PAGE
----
[crosspost from the Siffblog]
This is the first year that I had the opportunity to take as full an advantage of my SIFF press pass as I have wanted to, and for the first two weeks of screenings, I was very diligent about seeing every film shown, about three a day for two weeks.
I had been warned by others that when one is viewing films for review in volume, it becomes crucial to take extensive notes, something that I try to avoid when viewing films one at a time for review. I’ve found that If I’m taking notes as the film screens, I’m much less likely to experience the film like a casual viewer and therefore may miss the quality of emotional involvement in the film which is part of he aim of many commercial films.
The reason it’s important to take good notes in viewing lots of films for review is that after a couple of days, your memory breaks down, and you’ll inadvertently find yourself mixing up characters, scenes, and situations. The notes help ensure that what you turn in represents what you saw.
Despite this, not only do the films blend together in one’s mind, to a certain extent the memories become dissociated: you may find yourself recalling how nice it was to sit by the river with James Garner, or what a pretty girl that French chick is that you met the other day, or how good that food looked in that Chinese family’s roadside lunch counter. The films’ depictions of experiences begin to occupy the places that are normally used to store personal experience.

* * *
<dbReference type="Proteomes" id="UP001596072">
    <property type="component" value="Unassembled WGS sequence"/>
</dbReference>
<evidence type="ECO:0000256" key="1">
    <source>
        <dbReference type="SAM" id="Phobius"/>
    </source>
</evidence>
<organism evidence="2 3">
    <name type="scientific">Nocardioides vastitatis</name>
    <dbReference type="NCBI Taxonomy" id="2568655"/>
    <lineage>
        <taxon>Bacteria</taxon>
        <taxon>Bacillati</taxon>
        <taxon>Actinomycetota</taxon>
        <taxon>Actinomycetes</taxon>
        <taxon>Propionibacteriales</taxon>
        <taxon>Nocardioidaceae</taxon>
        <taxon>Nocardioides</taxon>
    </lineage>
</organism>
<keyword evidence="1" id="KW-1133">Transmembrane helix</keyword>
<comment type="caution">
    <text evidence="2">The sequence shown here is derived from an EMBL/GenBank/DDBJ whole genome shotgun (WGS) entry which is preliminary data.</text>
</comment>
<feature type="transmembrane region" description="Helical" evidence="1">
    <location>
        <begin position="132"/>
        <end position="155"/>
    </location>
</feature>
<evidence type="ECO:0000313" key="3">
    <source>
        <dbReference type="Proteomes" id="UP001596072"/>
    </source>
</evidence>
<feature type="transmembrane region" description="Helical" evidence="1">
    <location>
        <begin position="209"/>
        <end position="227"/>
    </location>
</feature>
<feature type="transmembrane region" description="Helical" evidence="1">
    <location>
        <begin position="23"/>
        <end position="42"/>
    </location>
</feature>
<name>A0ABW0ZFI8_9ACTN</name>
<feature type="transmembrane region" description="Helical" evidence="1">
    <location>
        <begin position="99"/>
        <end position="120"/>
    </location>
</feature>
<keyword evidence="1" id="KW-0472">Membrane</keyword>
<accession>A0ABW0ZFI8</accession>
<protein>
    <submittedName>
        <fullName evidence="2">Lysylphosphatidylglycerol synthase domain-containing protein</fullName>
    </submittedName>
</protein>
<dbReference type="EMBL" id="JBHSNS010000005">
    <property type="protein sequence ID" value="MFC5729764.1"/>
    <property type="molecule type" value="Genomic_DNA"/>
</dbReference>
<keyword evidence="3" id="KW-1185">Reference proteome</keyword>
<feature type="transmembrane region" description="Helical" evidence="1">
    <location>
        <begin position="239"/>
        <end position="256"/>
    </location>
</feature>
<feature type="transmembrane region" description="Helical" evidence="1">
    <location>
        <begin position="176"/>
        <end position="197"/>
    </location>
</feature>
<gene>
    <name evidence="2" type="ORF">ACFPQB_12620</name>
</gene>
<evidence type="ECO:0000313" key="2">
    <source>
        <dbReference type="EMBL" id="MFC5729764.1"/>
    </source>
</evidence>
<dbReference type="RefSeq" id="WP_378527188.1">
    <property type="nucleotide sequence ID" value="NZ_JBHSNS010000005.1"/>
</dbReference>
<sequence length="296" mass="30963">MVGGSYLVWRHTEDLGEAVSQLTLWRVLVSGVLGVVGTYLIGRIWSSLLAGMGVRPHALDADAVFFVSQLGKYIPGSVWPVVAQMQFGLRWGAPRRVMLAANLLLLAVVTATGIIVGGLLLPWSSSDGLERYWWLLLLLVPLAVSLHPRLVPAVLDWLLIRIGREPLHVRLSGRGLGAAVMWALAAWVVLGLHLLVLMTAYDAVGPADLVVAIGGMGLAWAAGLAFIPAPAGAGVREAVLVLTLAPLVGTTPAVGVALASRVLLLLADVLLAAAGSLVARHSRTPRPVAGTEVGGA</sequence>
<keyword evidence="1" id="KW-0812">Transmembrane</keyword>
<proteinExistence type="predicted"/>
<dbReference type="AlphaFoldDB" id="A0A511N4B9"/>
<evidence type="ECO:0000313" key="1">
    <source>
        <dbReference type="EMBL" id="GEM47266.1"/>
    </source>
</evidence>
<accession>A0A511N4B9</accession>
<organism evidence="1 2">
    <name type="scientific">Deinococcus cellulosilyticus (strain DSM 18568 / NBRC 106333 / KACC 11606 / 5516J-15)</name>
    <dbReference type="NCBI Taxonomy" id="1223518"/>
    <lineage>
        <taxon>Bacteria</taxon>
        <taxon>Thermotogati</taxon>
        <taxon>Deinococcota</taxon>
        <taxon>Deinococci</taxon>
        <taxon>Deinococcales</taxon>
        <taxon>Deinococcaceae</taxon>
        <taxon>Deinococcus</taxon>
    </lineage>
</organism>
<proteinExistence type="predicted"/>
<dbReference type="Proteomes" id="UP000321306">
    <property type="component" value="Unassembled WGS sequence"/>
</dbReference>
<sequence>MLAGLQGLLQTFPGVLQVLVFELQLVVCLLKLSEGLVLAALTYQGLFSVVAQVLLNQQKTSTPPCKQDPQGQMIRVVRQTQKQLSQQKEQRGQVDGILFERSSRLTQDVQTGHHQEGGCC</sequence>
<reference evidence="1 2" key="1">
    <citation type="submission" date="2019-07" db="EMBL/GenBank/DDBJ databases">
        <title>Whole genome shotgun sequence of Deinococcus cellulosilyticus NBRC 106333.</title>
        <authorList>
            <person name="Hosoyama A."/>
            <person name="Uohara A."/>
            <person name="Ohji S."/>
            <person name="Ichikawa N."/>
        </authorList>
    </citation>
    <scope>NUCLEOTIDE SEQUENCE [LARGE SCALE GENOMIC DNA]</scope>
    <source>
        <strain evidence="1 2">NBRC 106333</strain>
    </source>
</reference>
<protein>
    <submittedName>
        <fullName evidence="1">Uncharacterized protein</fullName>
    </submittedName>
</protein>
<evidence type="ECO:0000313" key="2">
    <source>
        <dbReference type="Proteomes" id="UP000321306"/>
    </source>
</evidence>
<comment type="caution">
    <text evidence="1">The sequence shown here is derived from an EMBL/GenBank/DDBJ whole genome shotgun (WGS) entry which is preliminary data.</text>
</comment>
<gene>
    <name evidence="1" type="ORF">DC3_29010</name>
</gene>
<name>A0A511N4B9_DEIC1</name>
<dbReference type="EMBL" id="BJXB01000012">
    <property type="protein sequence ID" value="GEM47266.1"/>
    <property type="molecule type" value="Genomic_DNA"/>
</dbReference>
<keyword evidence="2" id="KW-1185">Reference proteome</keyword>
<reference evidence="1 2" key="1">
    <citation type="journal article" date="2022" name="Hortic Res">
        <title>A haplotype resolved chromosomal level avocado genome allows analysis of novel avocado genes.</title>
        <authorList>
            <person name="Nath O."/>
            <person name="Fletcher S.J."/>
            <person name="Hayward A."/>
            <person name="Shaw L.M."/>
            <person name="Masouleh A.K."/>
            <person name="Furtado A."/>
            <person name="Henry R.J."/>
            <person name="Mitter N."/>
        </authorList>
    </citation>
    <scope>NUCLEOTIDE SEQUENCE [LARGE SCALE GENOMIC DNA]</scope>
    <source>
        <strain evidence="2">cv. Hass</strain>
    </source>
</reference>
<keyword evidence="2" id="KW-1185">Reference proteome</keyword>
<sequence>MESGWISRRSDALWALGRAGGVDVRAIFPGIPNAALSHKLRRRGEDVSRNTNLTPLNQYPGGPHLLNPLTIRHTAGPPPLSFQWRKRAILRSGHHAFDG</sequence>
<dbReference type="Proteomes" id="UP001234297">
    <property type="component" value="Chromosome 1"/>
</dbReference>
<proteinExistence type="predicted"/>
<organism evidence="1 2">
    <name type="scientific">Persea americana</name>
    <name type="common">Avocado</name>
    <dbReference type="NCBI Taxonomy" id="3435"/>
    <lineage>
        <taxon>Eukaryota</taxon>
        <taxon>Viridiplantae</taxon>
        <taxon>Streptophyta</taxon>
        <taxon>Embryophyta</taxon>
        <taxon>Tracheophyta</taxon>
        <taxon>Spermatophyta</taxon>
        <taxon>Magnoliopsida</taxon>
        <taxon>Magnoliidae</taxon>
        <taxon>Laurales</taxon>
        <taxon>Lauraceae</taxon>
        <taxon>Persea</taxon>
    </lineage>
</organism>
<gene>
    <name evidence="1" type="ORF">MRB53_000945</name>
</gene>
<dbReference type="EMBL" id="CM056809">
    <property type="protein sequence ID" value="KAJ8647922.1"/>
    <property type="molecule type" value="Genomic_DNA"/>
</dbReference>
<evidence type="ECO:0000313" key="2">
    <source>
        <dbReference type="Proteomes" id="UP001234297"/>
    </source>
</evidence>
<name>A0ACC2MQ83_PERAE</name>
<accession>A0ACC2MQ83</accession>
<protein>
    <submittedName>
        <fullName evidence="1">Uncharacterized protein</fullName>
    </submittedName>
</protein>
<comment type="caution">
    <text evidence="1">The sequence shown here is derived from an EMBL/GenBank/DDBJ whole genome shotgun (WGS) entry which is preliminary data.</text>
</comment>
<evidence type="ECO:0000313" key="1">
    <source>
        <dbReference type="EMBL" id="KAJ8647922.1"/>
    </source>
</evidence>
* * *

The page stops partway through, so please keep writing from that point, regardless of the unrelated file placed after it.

This effect renders everything slightly dreamlike, because you learn to distrust your memory.
Adding to the strangeness is the emotional effect of being absorbed by the narratives that you’re being presented with. Generally, filmmakers aim for the maximum emotional and visual persuasiveness that they can accomplish. They’ll do anything to involve you in the emotional rhythm of the story, and that means there are certain tricks that are used over and over again. Over swelling strings, the actor’s eyes widen as her head tilts back, mouth opening, and a gentle rain spatters her face. The camera pulls back, swooping away, and the rain becomes a torrential downpour as brasses enter the soundtrack.
Despite the recognizable and mechanical nature of many of these tricks, they remain effective rhetorical tropes, even after sitting through many movies. It’s possible that they become even more effective over time through repetition. As audience members, we’re conditioned to respond to these gestures, slavering when the bell sounds.
This operant-conditioning effect (the reward is produced within our bodies as endorphins are released in response to the emotive cues) has a cumulative effect. After achieving that critical mass of film-viewing where one’s memories break down, the emotional pummeling has a stronger effect, rendering even hack films capable of carrying a wallop. It’s like being slightly drunk all the time, off balance and easily swayed.